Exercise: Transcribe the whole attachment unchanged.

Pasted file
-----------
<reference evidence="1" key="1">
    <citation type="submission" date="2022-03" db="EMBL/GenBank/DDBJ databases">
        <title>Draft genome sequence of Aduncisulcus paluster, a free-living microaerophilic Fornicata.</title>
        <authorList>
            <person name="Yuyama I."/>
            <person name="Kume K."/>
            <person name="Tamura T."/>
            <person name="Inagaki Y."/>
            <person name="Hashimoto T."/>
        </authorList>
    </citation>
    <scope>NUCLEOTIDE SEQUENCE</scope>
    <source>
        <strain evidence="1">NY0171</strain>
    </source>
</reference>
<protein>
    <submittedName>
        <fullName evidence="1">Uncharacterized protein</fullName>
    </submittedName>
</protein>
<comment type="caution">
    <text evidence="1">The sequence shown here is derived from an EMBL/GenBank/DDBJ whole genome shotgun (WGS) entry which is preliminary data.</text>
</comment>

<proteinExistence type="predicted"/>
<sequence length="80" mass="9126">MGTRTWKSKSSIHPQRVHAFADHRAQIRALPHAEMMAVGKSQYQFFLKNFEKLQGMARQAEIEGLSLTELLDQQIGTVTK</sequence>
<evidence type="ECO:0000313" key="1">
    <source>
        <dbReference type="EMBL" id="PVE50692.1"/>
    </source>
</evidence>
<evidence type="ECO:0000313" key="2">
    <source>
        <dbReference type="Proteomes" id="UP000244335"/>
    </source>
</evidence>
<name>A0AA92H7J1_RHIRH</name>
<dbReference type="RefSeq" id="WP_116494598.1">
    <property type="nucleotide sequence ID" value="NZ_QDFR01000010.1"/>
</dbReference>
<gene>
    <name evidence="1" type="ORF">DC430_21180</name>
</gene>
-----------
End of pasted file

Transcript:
<reference evidence="1" key="1">
    <citation type="submission" date="2022-03" db="EMBL/GenBank/DDBJ databases">
        <title>Draft genome sequence of Aduncisulcus paluster, a free-living microaerophilic Fornicata.</title>
        <authorList>
            <person name="Yuyama I."/>
            <person name="Kume K."/>
            <person name="Tamura T."/>
            <person name="Inagaki Y."/>
            <person name="Hashimoto T."/>
        </authorList>
    </citation>
    <scope>NUCLEOTIDE SEQUENCE</scope>
    <source>
        <strain evidence="1">NY0171</strain>
    </source>
</reference>
<protein>
    <submittedName>
        <fullName evidence="1">Uncharacterized protein</fullName>
    </submittedName>
</protein>
<comment type="caution">
    <text evidence="1">The sequence shown here is derived from an EMBL/GenBank/DDBJ whole genome shotgun (WGS) entry which is preliminary data.</text>
</comment>

<proteinExistence type="predicted"/>
<sequence length="80" mass="9126">MGTRTWKSKSSIHPQRVHAFADHRAQIRALPHAEMMAVGKSQYQFFLKNFEKLQGMARQAEIEGLSLTELLDQQIGTVTK</sequence>
<evidence type="ECO:0000313" key="1">
    <source>
        <dbReference type="EMBL" id="PVE50692.1"/>
    </source>
</evidence>
<evidence type="ECO:0000313" key="2">
    <source>
        <dbReference type="Proteomes" id="UP000244335"/>
    </source>
</evidence>
<name>A0AA92H7J1_RHIRH</name>
<dbReference type="RefSeq" id="WP_116494598.1">
    <property type="nucleotide sequence ID" value="NZ_QDFR01000010.1"/>
</dbReference>
<gene>
    <name evidence="1" type="ORF">DC430_21180</name>
</gene>